Jet2 becomes first airline to scrap face masks on flights

Mar 2, 2022

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Jet2 has become the first U.K. airline to scrap the requirement to wear masks on its planes.

The budget carrier relaxed its rules on March 1, telling passengers they can now fly barefaced for the duration of its flights after the U.K. lifted all COVID-19 protection measures last month.

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The airline did, however, warn travelers that wearing masks is still mandatory in many airports across the world and recommended that travelers continue to carry them in case they’re needed upon arrival at their destination.

Because of this, the airline also asked passengers to wear their masks for takeoffs and landings in foreign countries. This is because, while a plane is governed by the laws of its registered nation during a flight, it becomes subject to local jurisdiction as soon as it touches down.

“It’s no longer a legal requirement to wear a face mask at our airports or onboard our planes,” Jet2 said in a statement on its website. “However, as per U.K. government guidance, we recommend that you continue to wear a face mask in these spaces, and you will need to wear one when you get to your overseas destination.”

Related: Comparing Europe’s top 4 low-cost carriers: Ryanair, EasyJet, Jet2 and Wizz Air

The guidance does not, however, apply to flights to and from Scotland, where mask-wearing is still compulsory in airports. “This is the case even if you’re fully vaccinated,” the statement added.

The announcement was met with mixed reactions on social media.

“Well done #Jet2 for following the rules on no masks needed, come on #Ryanair #wizz #easyjet let’s follow the guidelines laid out in the law,” tweeted one jubilant traveler.

Another wrote: “@jet2tweets have now become my airline of choice. Well done for getting rid of masks on board. I’ve never flown with you but I’m Googling flights right now ✈️”

Others, however, were less excited about the move.

“Just because you can doesn’t mean you should,” wrote Jeff Noon. “Interesting to see if anyone keeps it because they see a commercial advantage. Also wonder how long before Jet2 has to cancel flights because their staff are off with Covid.”

Jet2 is the U.K.’s third-largest airline, flying from ten U.K. airports to more than 60 destinations across Europe. “Since our first flight in 2003, we’ve grown our fleet with the delivery of 34 brand-new Boeing 737-800NG planes and order of 36 new Airbus A321neo planes,” its website boasts. “We’ve also sold more than 96 million seats!”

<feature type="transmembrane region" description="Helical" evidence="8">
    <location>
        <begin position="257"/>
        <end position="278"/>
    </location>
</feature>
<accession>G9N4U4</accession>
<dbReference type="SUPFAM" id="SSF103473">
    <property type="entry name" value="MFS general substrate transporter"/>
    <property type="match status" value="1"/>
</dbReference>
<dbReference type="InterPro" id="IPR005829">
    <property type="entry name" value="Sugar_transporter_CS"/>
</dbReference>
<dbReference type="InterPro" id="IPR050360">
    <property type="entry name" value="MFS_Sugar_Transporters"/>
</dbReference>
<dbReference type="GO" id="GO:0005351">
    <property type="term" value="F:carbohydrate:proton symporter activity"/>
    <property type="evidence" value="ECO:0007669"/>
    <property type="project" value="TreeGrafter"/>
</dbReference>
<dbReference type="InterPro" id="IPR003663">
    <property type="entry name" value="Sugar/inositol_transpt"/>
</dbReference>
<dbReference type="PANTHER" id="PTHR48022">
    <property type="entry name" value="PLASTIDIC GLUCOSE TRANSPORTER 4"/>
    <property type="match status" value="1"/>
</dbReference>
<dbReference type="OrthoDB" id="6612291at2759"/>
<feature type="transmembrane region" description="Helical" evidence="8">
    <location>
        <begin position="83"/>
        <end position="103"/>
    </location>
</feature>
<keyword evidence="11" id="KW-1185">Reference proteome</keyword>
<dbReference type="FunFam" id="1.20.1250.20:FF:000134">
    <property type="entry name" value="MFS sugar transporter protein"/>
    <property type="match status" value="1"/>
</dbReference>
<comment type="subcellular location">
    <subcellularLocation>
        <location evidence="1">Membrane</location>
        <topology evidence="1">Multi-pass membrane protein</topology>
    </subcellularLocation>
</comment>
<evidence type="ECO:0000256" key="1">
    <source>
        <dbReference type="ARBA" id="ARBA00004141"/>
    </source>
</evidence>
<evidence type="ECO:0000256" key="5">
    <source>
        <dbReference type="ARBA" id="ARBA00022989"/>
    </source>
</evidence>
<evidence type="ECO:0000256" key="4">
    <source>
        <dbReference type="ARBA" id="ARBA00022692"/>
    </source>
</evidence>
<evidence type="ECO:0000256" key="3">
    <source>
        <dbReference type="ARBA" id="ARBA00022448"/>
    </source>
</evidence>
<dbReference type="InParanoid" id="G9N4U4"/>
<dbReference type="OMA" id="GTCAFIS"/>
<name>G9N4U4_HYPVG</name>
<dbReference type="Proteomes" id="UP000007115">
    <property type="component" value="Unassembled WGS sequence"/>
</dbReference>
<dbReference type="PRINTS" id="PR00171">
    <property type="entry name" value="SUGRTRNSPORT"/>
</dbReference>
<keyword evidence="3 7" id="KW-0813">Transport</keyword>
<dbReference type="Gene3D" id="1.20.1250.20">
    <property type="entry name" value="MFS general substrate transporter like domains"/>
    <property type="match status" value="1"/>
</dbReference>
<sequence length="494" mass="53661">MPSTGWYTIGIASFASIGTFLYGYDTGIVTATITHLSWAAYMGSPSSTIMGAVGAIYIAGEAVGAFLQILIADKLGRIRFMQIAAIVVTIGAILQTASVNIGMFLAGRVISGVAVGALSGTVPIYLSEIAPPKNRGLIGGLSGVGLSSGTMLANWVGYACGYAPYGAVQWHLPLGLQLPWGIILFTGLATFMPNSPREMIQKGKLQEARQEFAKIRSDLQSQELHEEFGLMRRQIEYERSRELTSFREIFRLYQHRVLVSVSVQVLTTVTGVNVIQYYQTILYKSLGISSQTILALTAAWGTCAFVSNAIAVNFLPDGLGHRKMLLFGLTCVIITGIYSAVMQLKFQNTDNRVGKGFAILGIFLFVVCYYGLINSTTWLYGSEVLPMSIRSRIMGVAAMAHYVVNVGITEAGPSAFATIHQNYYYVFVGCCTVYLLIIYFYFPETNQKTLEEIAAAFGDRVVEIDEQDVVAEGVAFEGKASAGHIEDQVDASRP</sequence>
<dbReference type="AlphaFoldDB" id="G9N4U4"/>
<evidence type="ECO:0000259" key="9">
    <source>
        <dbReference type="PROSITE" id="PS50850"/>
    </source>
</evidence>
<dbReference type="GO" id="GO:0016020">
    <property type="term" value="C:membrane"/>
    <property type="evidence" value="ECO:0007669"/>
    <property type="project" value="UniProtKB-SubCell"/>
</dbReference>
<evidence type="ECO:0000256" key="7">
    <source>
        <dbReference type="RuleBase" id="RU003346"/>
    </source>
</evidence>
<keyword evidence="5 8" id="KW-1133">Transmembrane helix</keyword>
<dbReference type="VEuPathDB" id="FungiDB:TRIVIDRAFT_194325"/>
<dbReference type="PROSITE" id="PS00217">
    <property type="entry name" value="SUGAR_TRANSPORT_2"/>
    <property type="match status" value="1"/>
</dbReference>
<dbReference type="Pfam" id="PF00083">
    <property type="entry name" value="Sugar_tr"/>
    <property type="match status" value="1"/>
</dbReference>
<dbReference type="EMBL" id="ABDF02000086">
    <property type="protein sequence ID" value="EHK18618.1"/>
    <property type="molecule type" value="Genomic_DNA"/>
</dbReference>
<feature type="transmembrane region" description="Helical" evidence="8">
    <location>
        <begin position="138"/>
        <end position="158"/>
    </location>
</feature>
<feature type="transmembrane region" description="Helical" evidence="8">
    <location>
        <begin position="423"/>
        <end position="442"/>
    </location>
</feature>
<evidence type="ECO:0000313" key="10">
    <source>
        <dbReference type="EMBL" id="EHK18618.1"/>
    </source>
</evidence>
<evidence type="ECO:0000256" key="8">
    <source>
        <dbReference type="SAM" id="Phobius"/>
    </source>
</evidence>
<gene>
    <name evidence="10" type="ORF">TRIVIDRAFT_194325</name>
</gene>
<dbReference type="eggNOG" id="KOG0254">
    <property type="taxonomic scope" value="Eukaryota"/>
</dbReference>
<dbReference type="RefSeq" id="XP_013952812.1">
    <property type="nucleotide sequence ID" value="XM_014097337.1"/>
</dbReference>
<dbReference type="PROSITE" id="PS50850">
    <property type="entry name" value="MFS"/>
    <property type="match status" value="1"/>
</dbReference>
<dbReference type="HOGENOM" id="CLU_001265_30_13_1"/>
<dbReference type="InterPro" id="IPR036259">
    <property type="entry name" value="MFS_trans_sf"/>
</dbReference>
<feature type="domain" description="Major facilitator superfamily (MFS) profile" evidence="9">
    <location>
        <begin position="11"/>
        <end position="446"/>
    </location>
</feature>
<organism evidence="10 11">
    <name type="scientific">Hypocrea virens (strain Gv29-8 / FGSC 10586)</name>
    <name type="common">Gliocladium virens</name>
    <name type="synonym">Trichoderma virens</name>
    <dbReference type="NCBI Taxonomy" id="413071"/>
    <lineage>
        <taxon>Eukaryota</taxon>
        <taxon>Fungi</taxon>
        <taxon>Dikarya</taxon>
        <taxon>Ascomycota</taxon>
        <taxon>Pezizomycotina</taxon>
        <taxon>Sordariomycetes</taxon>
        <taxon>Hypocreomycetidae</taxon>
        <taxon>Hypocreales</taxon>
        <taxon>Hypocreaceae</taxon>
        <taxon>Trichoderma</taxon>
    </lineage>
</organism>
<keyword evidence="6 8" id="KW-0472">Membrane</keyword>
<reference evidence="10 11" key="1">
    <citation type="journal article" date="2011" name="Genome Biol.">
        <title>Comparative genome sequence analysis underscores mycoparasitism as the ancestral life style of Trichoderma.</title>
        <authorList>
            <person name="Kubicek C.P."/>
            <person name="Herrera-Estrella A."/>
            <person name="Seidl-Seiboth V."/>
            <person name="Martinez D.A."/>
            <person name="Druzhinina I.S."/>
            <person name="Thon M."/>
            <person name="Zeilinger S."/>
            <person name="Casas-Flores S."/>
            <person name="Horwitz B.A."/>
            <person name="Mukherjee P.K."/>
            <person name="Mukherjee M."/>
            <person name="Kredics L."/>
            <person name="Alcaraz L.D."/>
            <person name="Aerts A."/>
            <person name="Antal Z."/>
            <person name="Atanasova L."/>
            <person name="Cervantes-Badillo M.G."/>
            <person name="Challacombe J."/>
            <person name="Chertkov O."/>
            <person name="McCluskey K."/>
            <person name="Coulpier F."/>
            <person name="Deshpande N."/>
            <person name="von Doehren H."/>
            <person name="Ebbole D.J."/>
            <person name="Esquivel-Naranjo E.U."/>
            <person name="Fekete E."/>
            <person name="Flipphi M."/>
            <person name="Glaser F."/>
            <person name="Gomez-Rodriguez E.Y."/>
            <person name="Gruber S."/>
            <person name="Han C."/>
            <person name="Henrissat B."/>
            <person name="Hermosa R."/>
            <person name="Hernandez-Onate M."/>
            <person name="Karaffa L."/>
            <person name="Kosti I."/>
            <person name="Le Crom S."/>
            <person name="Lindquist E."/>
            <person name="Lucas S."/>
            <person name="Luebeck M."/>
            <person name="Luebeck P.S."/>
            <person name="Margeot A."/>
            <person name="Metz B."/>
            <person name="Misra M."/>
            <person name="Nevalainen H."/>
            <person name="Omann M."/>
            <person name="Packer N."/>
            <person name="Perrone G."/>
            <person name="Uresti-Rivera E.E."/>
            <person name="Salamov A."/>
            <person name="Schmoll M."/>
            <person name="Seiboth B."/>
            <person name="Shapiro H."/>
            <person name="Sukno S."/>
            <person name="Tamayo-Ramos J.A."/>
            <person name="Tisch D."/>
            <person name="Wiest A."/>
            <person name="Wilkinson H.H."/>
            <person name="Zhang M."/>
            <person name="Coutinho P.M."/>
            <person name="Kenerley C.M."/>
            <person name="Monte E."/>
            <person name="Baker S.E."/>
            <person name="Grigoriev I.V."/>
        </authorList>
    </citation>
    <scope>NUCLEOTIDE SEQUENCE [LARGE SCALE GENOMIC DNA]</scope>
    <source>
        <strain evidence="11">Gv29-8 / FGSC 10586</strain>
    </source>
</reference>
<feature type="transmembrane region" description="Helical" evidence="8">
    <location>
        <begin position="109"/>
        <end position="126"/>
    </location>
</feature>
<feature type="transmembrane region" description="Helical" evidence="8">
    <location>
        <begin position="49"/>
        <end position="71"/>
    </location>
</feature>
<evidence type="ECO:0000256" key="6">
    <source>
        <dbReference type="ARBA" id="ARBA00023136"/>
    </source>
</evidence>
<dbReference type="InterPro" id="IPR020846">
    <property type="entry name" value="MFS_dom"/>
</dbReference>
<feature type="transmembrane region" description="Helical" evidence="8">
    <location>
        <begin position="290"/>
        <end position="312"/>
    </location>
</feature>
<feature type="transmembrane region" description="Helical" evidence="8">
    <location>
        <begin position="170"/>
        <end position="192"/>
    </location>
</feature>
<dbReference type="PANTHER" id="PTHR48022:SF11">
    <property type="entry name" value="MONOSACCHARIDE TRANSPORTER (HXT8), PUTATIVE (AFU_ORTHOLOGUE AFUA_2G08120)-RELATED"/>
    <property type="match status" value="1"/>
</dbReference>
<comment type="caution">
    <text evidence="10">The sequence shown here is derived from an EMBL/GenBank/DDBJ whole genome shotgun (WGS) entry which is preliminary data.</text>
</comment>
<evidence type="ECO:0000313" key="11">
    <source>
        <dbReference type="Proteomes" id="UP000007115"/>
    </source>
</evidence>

It remains to be seen whether other airlines will follow suit. The Points Guy understands that British Airways has taken the view that it is easier to just ask passengers to keep their masks on throughout flights given the many different countries in which the airline operates worldwide.

Related: UAE drops PCR test mandate for fully vaccinated travelers

EasyJet is also clear on its position regarding masks. “Face masks must be worn at the airport, at the gate when boarding the aircraft and throughout the flight,” its website said. “Passengers not wearing a mask will not be able to board the aircraft.”

Tui, meanwhile, strikes a softer but similar tone: “It’s really important that everyone age 12 and over wears a mask throughout their journey, even if they’re fully vaccinated.”

Since the government lifted all rules protecting Britain from the spread of COVID-19 last month, airports across the country have begun to remove requirements to wear masks and switch to guidance instead.

Manchester, for instance, says that it “strongly recommends the wearing of face coverings in all parts of the airport campus, including on airport buses”. Heathrow, on the other hand, still insists on its website that “wearing a face covering will still be required while in our terminals unless you are exempt”.

And just because masks are no longer mandatory on Jet2 flights, in most European countries — including Spain, France, Portugal, Italy and Germany — they remain a compulsory part of everyday life.

Featured image by Jon Hobley/MI News/NurPhoto via Getty.

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